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    Chip carving a unique ornament is a long-standing tradition for me. Friends and family have their trees decorated with the ornaments that I've carved for them over the years. They expect a new design every year and I’m not about to disappoint them in 2013. I've provided you with two patterns to choose from. The skill level varies between the two patterns, so choose one that appeals to you and your chip carving skills.

    For this ornament, I am carving on a 3/8" thick piece of basswood. Always prepare your wood surface before you begin carving your project. You can use a cabinet scraper or sandpaper to create a smooth surface. I am preparing my surface with 220-grit sandpaper.

    Woodcarvers love to create; we carve to give our ideas physical form. Along with this love to create comes a need to follow our own path. Unfortunately, the available tools often don't fit our needs, hands, or budget. While there are high-quality custom toolmakers out there, the tools can be expensive. Wouldn't it be great to have a quality tool that fits your hand and carving needs without breaking the bank?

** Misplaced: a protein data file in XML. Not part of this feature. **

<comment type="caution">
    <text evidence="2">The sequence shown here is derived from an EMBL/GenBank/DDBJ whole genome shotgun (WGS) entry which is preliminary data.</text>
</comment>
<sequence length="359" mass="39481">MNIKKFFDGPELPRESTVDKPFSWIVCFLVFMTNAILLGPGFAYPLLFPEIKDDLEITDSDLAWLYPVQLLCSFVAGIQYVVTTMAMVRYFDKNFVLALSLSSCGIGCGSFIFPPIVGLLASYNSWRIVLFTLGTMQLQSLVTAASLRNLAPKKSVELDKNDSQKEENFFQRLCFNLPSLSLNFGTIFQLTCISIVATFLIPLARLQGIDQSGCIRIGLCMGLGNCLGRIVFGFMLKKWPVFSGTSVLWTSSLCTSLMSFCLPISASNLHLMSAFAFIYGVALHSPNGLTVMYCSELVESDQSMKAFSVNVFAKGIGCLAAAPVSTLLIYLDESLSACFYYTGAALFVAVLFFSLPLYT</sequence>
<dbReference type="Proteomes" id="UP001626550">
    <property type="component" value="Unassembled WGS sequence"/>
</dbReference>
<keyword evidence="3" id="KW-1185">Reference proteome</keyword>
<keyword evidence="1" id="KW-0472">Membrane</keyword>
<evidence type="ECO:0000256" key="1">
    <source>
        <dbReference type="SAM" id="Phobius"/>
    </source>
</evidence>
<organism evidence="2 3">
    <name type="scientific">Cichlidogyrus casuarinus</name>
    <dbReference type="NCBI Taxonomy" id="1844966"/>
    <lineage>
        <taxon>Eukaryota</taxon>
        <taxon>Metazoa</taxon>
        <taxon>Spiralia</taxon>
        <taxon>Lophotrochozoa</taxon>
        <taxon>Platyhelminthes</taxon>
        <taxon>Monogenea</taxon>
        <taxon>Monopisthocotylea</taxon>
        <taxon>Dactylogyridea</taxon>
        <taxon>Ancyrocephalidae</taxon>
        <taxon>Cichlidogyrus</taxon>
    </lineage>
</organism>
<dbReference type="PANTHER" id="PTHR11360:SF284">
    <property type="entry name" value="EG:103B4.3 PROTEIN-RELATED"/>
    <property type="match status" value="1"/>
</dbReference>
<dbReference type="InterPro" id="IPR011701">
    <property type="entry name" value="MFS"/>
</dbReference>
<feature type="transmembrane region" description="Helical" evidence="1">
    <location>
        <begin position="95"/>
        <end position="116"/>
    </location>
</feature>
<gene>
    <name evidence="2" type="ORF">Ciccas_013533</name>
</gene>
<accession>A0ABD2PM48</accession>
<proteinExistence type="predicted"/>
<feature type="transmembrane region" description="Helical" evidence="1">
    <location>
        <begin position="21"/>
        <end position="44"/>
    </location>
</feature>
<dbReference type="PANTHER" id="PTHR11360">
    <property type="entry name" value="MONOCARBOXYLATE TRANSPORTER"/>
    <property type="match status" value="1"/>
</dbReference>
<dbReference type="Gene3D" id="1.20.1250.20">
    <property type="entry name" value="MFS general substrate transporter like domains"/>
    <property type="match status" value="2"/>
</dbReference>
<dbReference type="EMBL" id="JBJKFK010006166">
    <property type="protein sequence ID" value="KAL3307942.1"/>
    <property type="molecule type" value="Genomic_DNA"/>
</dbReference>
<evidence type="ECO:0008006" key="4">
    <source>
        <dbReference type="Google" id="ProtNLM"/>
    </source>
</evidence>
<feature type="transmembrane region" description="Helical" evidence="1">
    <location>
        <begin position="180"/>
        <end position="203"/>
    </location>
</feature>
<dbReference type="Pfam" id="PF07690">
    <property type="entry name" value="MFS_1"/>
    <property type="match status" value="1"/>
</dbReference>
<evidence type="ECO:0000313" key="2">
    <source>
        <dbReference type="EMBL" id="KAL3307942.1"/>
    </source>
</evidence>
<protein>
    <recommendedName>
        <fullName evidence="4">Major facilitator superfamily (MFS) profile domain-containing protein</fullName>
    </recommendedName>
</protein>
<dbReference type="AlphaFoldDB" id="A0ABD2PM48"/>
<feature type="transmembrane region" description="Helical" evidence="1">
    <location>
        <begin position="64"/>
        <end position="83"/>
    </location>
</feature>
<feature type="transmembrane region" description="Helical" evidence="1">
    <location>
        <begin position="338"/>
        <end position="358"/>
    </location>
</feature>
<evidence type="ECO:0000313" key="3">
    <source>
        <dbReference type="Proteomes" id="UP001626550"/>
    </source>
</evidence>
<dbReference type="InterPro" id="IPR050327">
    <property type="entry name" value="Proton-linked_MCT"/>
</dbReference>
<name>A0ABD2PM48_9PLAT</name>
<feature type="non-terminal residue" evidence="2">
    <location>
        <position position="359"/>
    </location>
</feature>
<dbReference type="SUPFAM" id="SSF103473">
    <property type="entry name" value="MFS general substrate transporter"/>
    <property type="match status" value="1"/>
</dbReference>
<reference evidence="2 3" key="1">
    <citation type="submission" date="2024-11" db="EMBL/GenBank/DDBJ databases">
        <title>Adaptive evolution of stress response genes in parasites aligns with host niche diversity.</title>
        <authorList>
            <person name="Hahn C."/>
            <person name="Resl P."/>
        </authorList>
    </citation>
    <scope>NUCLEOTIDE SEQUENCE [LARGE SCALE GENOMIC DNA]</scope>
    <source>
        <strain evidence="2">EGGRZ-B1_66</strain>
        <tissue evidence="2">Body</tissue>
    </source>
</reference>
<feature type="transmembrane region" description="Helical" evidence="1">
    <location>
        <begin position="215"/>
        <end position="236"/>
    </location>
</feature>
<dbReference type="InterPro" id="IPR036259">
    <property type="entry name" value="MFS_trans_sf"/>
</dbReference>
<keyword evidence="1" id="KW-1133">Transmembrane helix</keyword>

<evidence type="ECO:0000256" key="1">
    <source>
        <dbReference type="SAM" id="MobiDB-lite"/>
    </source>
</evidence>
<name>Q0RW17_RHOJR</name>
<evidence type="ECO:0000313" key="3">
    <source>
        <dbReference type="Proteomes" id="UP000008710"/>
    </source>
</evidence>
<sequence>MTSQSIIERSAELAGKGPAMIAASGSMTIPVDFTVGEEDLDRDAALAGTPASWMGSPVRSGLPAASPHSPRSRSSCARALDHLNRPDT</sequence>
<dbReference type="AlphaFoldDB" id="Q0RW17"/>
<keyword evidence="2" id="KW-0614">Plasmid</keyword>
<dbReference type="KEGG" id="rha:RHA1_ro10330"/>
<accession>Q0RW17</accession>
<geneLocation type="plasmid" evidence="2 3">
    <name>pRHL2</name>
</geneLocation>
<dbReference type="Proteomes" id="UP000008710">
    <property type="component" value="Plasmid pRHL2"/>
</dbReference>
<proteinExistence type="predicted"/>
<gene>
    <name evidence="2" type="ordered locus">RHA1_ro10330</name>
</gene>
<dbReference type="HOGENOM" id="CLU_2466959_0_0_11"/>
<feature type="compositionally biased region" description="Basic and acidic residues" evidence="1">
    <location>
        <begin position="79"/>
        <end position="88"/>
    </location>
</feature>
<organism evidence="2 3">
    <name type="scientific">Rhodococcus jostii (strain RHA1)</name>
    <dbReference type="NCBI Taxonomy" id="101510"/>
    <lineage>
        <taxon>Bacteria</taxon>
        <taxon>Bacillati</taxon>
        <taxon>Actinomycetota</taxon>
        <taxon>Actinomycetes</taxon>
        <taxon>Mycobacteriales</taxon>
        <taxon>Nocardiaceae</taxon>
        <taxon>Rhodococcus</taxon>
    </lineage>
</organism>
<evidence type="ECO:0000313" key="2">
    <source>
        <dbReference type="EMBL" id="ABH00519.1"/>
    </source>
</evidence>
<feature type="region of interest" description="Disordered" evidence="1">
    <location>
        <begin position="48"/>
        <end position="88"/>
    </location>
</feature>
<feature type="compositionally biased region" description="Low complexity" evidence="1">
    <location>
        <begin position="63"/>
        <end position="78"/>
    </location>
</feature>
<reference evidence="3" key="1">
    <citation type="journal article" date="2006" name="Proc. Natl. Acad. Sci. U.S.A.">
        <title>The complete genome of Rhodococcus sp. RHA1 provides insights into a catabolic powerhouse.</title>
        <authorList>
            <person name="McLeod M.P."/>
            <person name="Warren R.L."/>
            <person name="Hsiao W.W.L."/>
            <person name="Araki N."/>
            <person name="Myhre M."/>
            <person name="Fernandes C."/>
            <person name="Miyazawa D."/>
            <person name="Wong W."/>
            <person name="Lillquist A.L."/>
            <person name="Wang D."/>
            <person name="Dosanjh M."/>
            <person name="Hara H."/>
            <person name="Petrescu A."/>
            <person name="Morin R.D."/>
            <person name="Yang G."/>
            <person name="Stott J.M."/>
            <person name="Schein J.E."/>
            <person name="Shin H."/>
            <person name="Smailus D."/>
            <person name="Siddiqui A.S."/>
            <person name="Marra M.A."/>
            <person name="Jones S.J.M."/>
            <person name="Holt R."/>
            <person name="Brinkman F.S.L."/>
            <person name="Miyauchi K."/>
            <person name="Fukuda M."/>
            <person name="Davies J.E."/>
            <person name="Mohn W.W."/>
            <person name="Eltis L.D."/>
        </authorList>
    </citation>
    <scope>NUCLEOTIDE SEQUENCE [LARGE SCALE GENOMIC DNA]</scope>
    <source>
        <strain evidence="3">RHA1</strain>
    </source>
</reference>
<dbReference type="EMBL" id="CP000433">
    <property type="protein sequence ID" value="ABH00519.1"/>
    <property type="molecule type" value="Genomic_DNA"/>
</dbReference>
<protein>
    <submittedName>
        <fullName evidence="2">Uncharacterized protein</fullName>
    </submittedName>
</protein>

Forging hand-carving tools can be done by anyone with a little practice and time. You don't even need a full blacksmith shop, although it does help. As you begin forging your own tools, you will want to read a bit on blacksmithing and how to temper different steels. There are many well-written books that go more in depth than I am able to in this article, as well as a growing body of information on the Internet, but the following will get you carving with your own tools in no time. It is a good idea to practice the steps on chilled modeling clay, as it moves like hot metal and you can re-form it into a rod to start over if you make a mistake.

    Solly Schoultz, from Cape Town, South Africa, asks a question on sharpening. Solly says he's having trouble keeping his tools sharp. He would like general sharpening information and advice about the various angles that need to be considered. Solly adds, “I am currently sharpening on an oilstone and polishing on 1200-grit water paper followed by honing on leather.”

    Welcome to the second part of my article. In the last article in Carving Magazine I covered mallets, drawknives, bench knives, detail knives, chip carving knives, chisels, firmers, background stamps, and thumb guards. In this issue I will cover lap boards, a chest protector, holding devices, a carver’s arm, strops, handles, and one of my spare time activities — “junkin’."

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